Introduction to Criticism

9:30a-10:45a TR (30) 3 cr.


PREREQUISITE: L202 with grade of C- or better. NOTE: The English Department will strictly enforce this prerequisite. Students who have not completed L202 with a grade of C- or better will have their registration administratively cancelled.

Our L371 will have two major sections. Both will use a historical resource book as the basis and grounding, and both will branch out to institutions’s environmental self-awareness, writing, literature, and criticism. The first perspective is global and the second is local or regional. For our first and global unit, our main text will be Jared Diamond’s Pulitzer Prize winning study Guns, Germs, and Steel: The Fates of Human Societies (1998). This work takes a long view and looks at the fates and interactions of peoples, societies, and environments over the past 13,000 years. Diamond is especially interested in the question of how certain societies came to have more “cargo” (including guns, germs, and steel) than others. His explanations are anti-racialist and environmental. We will use Diamond’s book enhance our global and historical perspectives on the making of cultures on different continents. A couple sets of episodes in his grand overview should be especially germane for our studies in L371. Diamond deals with the rise of writing. As he notes, all the various episodes in the invention of writing “involved socially stratified societies with complex centralized political organization” and a complex relationship agriculture. Our class will ask how a few Greek and Roman inventions in the realm of writing became literary. I expect that our texts might include translations of Sophocles’ Oedipus Rex, part of Virgil’s Georgics, and a selection from Thucydides’ account of the plague of Athens in his Peloponesian War. For criticism, we’ll at least look at Aristotle’s the Poetics and Longinus’ essay on the sublime. Those two texts should introduce us to formalist criticisms that construct themselves by analogy to the single organism, and to “nature” criticisms that examine psychological responses to big and sublime entities like the ocean, mountains, or volcanoes. Thucydides should fit nicely with the “germs” part of Diamond’s story. Assumptions about stratified societies and their surroundings play important roles in all these works. Another set of episodes in Diamond’s global overview has to do with “Hemispheres Colliding,” and in particular the collision between the Spanish and the Native Americans of Mexico and Peru in the New World. The role of writing once more comes to the fore. Spanish writing on Mexico provided a how to do it manual for the Conquest of Peru, and also for many subsequent encounters between Europeans and Native American peoples. Our allied texts for this discussion will probably include parts Thomas Jefferson’s Notes on the State of Virginia, the opening sequence of William Prescott’s History of the Conquest of Mexico, and perhaps a James Fenimore Cooper novel.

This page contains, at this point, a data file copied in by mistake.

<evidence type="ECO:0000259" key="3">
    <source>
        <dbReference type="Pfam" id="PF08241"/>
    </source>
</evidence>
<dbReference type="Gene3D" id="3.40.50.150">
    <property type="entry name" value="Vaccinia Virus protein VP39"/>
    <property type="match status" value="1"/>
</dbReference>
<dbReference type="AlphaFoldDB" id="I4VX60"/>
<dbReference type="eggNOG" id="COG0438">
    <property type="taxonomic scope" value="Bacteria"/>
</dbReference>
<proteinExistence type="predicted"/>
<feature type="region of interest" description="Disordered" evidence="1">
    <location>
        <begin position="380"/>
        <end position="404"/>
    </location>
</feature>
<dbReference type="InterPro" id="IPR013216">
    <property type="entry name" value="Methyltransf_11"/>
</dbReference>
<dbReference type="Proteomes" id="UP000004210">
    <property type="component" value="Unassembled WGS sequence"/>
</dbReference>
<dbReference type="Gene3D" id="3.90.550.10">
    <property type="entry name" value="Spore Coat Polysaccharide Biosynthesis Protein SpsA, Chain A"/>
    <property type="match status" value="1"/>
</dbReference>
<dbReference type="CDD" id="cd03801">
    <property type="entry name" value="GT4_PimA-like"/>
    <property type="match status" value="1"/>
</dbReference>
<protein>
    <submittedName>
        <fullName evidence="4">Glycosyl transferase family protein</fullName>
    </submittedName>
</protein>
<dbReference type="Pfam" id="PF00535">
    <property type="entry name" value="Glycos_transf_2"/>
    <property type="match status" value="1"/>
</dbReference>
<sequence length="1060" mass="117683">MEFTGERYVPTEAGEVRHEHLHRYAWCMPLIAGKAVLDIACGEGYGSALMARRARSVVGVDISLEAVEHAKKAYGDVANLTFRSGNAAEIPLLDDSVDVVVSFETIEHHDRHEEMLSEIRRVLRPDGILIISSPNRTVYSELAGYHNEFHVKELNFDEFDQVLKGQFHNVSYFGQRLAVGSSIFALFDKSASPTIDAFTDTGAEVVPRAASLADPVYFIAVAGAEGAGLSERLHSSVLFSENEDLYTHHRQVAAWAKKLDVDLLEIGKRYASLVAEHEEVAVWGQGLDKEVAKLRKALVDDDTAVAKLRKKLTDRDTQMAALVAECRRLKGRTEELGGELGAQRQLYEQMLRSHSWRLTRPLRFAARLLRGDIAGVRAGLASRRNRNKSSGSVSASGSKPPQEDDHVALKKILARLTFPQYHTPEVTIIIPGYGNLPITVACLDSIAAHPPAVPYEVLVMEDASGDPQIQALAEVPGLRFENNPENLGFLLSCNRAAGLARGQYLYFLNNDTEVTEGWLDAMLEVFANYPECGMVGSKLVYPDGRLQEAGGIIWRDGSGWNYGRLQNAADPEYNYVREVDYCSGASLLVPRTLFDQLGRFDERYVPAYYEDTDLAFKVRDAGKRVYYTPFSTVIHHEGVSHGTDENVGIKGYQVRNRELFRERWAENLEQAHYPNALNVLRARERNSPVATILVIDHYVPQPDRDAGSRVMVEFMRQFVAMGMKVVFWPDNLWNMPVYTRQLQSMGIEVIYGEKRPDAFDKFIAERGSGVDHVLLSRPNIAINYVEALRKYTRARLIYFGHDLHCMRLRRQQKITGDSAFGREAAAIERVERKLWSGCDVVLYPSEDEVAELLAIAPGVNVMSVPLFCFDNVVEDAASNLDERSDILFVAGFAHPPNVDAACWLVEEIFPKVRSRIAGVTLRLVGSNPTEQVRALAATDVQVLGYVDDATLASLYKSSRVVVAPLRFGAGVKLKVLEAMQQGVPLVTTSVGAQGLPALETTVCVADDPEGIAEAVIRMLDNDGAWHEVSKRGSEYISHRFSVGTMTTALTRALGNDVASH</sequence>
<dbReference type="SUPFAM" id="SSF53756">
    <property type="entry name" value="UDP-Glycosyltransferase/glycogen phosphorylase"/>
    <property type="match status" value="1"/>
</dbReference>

The second major section of our L371 course will move us from the global to the local. By local, I mean the state of Indiana and our own immediate surroundings in Bloomington and its greater environs. It is not enough just to read about environments. We also need to think about how we actually live in our environments and experience them. Our major resource book for this unit will be the Indiana Department of Natural Resources and Indiana Academy of Science publication, The Natural Heritage of Indiana. The book has chapters on many different kinds of things one might need to know in order to inhabit, appreciate, and understand an environment. Topics in this book range from land, soils, wetlands, the Ice Age, and extinct mammals to Native Americans, settlement, deforestation, writing, and the emergence of protection and the natural preserves and state parks of Indiana. Some of our accompanying texts will probably include at least two books by Indiana writers, Gene Stratton-Porter’s novel A Girl of the Limberlost and Edwin Way Teale’s autobiography of his boyhood near Chesterton, Indiana, Dune Boy. We’ll think about these writings in formal and literary terms, and we’ll also think about them as works that perhaps eventually helped to make and shape changes in the Indiana environment. That is, writing does not just reflect, depict, or represent the surrounding environment; writing can also help to create the surrounding environment. We’ll ask how writing and criticism can actively help us to enhance our own personal experience in our immediate surroundings.

I hope to have a few outside speakers visit the course, including perhaps one or two of the contributors to the Natural Heritage of Indiana volume. We will also take a number of walks and field trips to significant Indiana environments.

Student work in the course will probably consist of a mid-term exam, a final exam, two papers of circa 8-10 page length, a series of short(one or two paragraph length) working papers, and some short in-class response statements. The class meetings will have some lecturing; but most class sessions involve heavy doses of discussion. Participation in some of the field outings will be expected. It will be spring by then, and we’ll want to get out-of-doors and smell the flowers and feel the warm air.